An analysis of pension fund documents for 21 aldermen who retired under the plan shows they are in line to receive nearly $58 million during their expected lifetimes, though contributions and assumed investment returns are predicted to cover just $19 million, or a third of that sum.
The pension deal was inked more than two decades ago, but the costs began to kick in recently. Most of the 21 aldermen in the Tribune/WGN-TV analysis have retired within the past five years, and there are 53 more in the pipeline.
Former Ald. Thomas Allen is a prime example. After retiring from the City Council in 2010 at age 58, Allen went on to become a Circuit Court judge while also collecting roughly $90,000 a year from his city pension. During his lifetime, he stands to receive more than $4.2 million in benefits, though contributions and assumed investment returns are expected to cover only $1 million.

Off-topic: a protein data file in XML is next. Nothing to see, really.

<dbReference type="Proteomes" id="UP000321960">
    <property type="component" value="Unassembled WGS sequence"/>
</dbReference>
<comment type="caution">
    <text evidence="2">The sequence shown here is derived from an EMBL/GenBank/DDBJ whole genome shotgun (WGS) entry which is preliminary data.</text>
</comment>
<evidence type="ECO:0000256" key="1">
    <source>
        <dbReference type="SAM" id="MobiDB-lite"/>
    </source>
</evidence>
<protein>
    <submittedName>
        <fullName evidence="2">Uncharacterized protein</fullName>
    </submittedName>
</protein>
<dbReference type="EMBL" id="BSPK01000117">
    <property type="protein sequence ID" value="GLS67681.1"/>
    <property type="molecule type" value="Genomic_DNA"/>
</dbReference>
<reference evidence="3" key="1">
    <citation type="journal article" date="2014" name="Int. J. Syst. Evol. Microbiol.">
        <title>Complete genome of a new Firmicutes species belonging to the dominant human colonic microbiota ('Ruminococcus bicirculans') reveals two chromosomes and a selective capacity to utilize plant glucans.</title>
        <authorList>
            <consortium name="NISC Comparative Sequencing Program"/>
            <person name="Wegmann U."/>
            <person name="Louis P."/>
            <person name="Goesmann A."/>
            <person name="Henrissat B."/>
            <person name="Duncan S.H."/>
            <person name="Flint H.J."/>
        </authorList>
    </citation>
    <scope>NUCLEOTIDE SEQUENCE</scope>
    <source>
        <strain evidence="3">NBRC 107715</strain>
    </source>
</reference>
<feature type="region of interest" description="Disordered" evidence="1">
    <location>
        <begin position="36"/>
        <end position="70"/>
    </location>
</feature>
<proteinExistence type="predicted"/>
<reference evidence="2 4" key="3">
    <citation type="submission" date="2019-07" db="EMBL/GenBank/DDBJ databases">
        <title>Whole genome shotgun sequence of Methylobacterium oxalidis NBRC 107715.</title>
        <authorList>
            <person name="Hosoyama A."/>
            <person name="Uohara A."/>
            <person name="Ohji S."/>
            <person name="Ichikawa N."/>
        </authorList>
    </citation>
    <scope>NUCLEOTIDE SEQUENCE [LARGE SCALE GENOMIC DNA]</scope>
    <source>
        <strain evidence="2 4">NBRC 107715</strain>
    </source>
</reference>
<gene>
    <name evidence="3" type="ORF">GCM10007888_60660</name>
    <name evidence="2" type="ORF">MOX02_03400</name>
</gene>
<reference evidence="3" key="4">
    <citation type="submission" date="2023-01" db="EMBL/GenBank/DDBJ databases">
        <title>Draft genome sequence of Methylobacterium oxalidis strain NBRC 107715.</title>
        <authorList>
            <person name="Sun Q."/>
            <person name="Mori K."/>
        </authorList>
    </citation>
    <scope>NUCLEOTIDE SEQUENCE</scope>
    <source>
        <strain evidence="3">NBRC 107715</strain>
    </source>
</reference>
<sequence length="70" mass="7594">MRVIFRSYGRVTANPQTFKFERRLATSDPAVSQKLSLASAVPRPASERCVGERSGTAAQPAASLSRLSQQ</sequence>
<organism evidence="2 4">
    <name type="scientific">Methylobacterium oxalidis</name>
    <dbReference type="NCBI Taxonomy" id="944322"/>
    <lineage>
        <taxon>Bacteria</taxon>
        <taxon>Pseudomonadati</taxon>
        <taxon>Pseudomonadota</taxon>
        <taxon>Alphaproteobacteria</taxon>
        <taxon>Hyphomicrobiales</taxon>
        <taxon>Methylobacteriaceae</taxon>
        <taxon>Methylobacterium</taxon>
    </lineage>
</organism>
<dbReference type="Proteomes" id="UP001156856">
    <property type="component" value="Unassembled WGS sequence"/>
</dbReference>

via Chicago Tribune.
We’re doomed. Chicago will not be able to sustain itself under this kind of dead weight. The taxpayers are going to be asked to provide more and more payments for services they will not receive.
Glad the Tribune is on the story now… but where has it been for the last 20 years? Where’s the Sun-Times (the “Bright One”) on this?
We’re going bankrupt and no one cares.